Increased Secretion of Proinflammatory Cytokines

Inflammation and associated secretion of proinflammatory cytokines may mediate the association of depression and atherosclerostic progression. During inflammation, infection, and other conditions, intercellular signaling polypeptides known as cytokines are secreted by activated cells such as endothelial cells, fibroblasts, macrophages, and monocytes. Though cytokines exert a variety of effects in the acute-phase response, the proinflammatory cytokines, interleukin (IL)-1, IL-6, and tumor necrosis factor- (TNF-), stimulate production of hepatic-derived acute-phase proteins, such as C-reactive protein and fibrinogen, and also induce “sickness” behavior. Sickness behavior, a constellation of nonspecific signs and symptoms that accompanies the physiologic response to infection and inflammation, includes fatigue, anorexia, anhedonia, decreased psychomotor activity, and disappearance of body-care activities, which overlap with the symptoms of major depression. Perhaps not surprisingly, IL-6 is elevated in many patients with major depression, along with elevations of acute phase reactants, including fibrinogen.


Given reports linking increased secretion of proinflammatory cytyokines to symptoms of exhaustion in clinical samples, and elevations of fibrinogen in depressed individuals in large-scale, prospective, community-based, epidemiologic studies, future studies will ascertain whether inflammatory markers mediate the increased incidence of CVD and cardiac-related mortality in patients with depressive syndromes.

Myocardial Ischemia and Ventricular Instability in Reaction to Mental Stress

The combination of a vulnerable myocardium after MI, acute ischemia, and negative emotional arousal has long been thought to trigger fatal ventricular arrythmias. Indeed, Jiang and colleagues longitudinally assessed 126 patients with CAD over a 5-year period. Mental stress-induced myocardial ischemia at baseline in CAD patients was associated with significantly higher rates of subsequent fatal and nonfatal cardiac events independently of age, baseline LVEF, and previous MI. This study proposed that the relation between psychological stress and adverse cardiac events is mediated by myocardial ischemia. Although myocardial ischemia probably is the most significant factor in predisposition to ventricular instability, other factors also contribute. CNS control mechanisms can significantly decrease the threshold for ventricular fibrillation. ventricular fibrillation is believed to be the mechanism underlying sudden cardiac death, the most common cause of fatality among patients with CAD. Indeed, psychological stress predisposes to abnormal ventricular activity by lowering the ventricular vulnerable-period threshold even to the point of fibrillation. The vagus nerve, however, exerts antiarrthymic activity through a direct action on the ventricular myocardium and interference with sympathetic activity. Increased parasympathetic activity has a protective effect on myocardium electrically destabilized by increased adrenergic tone.

Psychological and physical events can elicit a stress response, which usually is defined as the reaction of an organism to deleterious forces that disturb physiologic homeostasis. Psychological stress in humans with CAD increases ventricular ectopic activity and increases the risk of ventricular fibrillation. There are several similarities between the stress response and major depression: both can be characterized by increased blood pressure and heart rate as well as increased arousal and increased mobilization of energy stores. Particularly relevant to both the stress response and depression are the critical brain structures-the locus coeruleus and the central nucleus of the amygdala-which both are innervated by CRF-containing nerve terminals. The stress response and major depression differ in some respects, however. In depression, some aspects of the normal stress response seem to escalate to a pathologic state that fails to respond appropriately to usual counterregulatory responses, resulting in a sustained version of a usually transient phenomenon (i.e., hyperactivity of the HPA axis or the sympathoadrenal system). Although many studies have linked stressful life events to the onset of major depression, some depressions are clearly “endogenous” (i.e., they have no obvious environmental precipitant).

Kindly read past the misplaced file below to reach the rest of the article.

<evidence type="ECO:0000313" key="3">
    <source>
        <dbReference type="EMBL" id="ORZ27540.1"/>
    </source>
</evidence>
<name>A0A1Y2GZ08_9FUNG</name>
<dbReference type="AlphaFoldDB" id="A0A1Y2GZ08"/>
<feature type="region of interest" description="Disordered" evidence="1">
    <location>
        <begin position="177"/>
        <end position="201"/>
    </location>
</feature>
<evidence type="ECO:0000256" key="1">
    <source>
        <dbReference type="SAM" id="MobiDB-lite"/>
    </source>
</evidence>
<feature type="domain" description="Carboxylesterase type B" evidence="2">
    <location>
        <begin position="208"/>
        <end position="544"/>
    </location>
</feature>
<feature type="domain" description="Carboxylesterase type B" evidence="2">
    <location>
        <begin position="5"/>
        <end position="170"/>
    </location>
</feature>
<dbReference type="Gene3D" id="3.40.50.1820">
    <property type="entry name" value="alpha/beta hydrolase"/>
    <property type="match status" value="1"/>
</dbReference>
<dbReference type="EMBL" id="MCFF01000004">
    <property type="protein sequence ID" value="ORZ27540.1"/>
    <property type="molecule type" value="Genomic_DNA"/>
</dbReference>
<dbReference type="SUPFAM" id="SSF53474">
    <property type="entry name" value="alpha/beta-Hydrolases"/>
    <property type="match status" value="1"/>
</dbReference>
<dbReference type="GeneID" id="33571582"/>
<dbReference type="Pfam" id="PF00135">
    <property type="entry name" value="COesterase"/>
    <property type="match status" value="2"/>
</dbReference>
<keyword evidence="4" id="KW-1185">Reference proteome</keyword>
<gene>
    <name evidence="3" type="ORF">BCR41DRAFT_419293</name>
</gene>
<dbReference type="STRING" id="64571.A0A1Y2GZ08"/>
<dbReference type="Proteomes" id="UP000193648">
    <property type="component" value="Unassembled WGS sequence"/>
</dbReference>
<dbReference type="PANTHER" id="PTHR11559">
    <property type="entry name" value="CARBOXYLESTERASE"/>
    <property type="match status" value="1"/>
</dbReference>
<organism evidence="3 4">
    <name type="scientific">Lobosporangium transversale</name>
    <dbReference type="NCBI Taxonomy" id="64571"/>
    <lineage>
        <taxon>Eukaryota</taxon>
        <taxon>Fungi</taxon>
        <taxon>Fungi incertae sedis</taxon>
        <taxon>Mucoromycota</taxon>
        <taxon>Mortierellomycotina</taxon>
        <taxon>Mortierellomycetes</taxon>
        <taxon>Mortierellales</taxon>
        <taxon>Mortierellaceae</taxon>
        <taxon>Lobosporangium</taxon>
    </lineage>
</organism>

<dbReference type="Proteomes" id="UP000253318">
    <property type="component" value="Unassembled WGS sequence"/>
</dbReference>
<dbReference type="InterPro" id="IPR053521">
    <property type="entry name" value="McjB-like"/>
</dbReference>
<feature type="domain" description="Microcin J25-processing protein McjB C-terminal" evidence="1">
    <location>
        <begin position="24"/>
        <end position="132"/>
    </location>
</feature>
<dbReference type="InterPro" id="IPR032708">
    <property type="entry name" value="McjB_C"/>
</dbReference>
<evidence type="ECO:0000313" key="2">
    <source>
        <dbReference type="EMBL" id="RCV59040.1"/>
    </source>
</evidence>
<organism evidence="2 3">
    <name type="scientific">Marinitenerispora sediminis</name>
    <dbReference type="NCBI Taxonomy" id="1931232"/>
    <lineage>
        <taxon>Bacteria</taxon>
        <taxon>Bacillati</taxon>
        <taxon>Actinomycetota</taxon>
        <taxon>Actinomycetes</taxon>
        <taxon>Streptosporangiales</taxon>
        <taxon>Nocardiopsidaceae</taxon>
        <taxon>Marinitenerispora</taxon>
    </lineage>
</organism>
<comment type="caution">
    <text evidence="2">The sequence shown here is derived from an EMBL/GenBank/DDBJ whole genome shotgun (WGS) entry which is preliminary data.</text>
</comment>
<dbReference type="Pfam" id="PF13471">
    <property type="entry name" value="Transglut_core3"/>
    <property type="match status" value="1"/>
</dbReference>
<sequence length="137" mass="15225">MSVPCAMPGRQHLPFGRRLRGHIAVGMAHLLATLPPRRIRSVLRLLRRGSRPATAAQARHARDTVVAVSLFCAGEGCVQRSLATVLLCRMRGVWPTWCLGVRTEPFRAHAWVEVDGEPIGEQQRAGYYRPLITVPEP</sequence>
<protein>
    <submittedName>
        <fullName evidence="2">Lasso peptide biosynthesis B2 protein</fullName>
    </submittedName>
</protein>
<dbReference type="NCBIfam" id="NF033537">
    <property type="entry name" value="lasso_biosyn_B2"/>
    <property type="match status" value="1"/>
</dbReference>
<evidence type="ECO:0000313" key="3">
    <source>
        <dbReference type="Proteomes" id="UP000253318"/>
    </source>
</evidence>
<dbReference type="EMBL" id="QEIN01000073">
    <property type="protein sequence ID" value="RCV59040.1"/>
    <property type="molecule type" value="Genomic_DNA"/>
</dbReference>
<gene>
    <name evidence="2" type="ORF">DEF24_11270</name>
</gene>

Frasure-Smith and colleagues proposed that depression worsens the prognosis after an MI through another mechanism: PVCs. The risk of sudden cardiac death associated with significant depressive symptoms (Beck Depression Inventory score >10) was greatest among patients with 10 or more PVCs per hour (60 percent of these patients died within 18 months), suggesting arrythymia as the link between depression and sudden cardiac death. Depressed patients with CAD are not more likely to have arrhythmias than are nondepressed patients with CAD, but the risk associated with depression is confined largely to patients with PVCs. Patients who were not depressed experienced little increase in risk associated with PVCs even in the presence of a low LVEF. Thus, the prognostic impact of PVCs may be related more to depression than to PVCs per se. In the Cardiac Arrhythmia Suppression Trial (CAST), suppression of PVC frequency in post-MI patients did not reduce but actually increased mortality even though PVCs are associated with increased mortality after an MI. Thus, treatment of depression may be necessary to improve survival in depressed patients with PVCs.


Provided by ArmMed Media
Revision date: July 3, 2011
Last revised: by Andrew G. Epstein, M.D.